How To Maintain Customer Focus As You Grow
It's hard to retain focus on customers as your company grows.
At start-up (and at micro-size), the original founder's passion and commitment to go the extra mile for customers tends to design in a terrific customer experience, but with growth, there is a real risk that this original focus is diluted (see the diagram below).
As an owner or manager of a smaller business trying to maintain customer focus as you grow, you'll need to be excellent across many disciplines. A useful place to start, therefore, is to assess if there are any areas of real weakness to be addressed.
Described here is a Customer Experience (CX) maturity model that can be used to test a broad set of disciplines across your business, together with a tip or two for each area. We'll publish some further articles on each over the coming weeks.
- Leadership: Think back to what made your company so customer-focused in its early days. Serialise that DNA and communicate it to your team. Go back to your business plan and check that every assumption around growth, profits and value creation matches a corresponding creation of value in your customers. If not, re-think and re- align.
- Customer Centric Culture: Find ways to make as many people in your company as possible accessible and responsive to customers, as deeply into the organisation as you can. Re-inforce the recognition that customer service is the responsibility of all individuals, not a department.
- Customer Lifecycles: Brainstorm the lifecycles of your typical customers and make sure you are keeping in touch with them across the entirety of their engagement with your company. Even doing simple things like pro-actively following up 'x' months after an appliance is installed, for example, can make a material difference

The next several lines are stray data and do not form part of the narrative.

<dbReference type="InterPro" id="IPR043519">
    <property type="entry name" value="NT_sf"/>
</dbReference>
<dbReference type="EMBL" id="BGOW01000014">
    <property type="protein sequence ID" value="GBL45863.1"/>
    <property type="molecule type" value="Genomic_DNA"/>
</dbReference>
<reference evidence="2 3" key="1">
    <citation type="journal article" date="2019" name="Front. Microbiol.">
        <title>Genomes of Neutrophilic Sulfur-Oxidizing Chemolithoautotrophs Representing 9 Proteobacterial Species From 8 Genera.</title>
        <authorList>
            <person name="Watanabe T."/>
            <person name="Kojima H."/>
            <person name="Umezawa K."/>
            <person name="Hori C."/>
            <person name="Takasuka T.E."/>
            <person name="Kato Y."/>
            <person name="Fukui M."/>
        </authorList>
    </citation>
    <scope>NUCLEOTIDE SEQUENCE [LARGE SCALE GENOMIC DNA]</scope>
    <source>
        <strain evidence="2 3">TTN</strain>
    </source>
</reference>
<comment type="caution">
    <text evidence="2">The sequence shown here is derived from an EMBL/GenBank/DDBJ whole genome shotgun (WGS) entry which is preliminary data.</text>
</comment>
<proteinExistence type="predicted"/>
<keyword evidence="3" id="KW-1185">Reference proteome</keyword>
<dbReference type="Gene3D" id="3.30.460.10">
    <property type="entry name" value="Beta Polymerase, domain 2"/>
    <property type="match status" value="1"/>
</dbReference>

- Customer Journeys: Think about the actual journeys your customers take, rather than the internal processes you use to service them. Then change or tweak your process to design them from the customer's point of view. Try and draw how a customer actually purchases from you, for example - the image below shows a high level map from our own online channel, for instance. It is quite different to the "traditional" view of a software sales process, and accordingly affords the opportunity to design-in the best levels of service at each stage.
- Employee Empowerment: Assess the skills gaps and training needs of your people in delivering excellent customer service. Consider your incentive schemes too - do they support appropriate engagement with customers? Eliminate any other incentives that actively conflict with your goals.
- Insight & Knowledge: Work out how the simplest way you can create a method to consistently listen to customers, capture information from them, analyse it and share the knowledge with your teams
- Measures: You need to measure what actually matters to customers, and at the right time (are they still happy six months after purchasing?). Check your existing metrics against what you think creates customer satisfaction, and test your theory by asking
- Technology: Consider if there are substantial gaps that prevent you working in customer-centric ways, such as discontinuities in how you process customer data that make it hard to create a single view of customer interactions. Implementing CXRM may well be a step you might consider as an enabler to improving customer focus - read more about that here.
Most people reading will have a mixture of strengths and weaknesses across the broad categories described above, but it would be most interesting to hear comments and explore if there are any patterns! ^Phil
Here's an example of point (4) - understanding the journey your customers take from their perspective. The image shows a high level map from our own online channel. It is quite different to the "traditional" view of a software sales process, and accordingly affords the opportunity to design-in the best levels of service at each stage.